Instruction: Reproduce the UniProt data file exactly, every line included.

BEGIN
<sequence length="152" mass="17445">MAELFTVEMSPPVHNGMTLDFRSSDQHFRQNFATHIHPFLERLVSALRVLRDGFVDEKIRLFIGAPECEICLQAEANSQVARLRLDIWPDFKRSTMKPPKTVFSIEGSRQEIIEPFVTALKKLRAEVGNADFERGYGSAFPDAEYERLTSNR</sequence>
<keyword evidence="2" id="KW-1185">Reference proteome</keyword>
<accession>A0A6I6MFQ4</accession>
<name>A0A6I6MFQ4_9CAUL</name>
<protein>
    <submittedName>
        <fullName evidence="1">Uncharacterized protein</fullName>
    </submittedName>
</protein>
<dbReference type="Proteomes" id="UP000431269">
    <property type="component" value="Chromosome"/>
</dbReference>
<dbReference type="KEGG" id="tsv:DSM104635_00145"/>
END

<sequence length="152" mass="17445">MAELFTVEMSPPVHNGMTLDFRSSDQHFRQNFATHIHPFLERLVSALRVLRDGFVDEKIRLFIGAPECEICLQAEANSQVARLRLDIWPDFKRSTMKPPKTVFSIEGSRQEIIEPFVTALKKLRAEVGNADFERGYGSAFPDAEYERLTSNR</sequence>
<keyword evidence="2" id="KW-1185">Reference proteome</keyword>
<accession>A0A6I6MFQ4</accession>
<name>A0A6I6MFQ4_9CAUL</name>
<protein>
    <submittedName>
        <fullName evidence="1">Uncharacterized protein</fullName>
    </submittedName>
</protein>
<dbReference type="Proteomes" id="UP000431269">
    <property type="component" value="Chromosome"/>
</dbReference>
<dbReference type="KEGG" id="tsv:DSM104635_00145"/>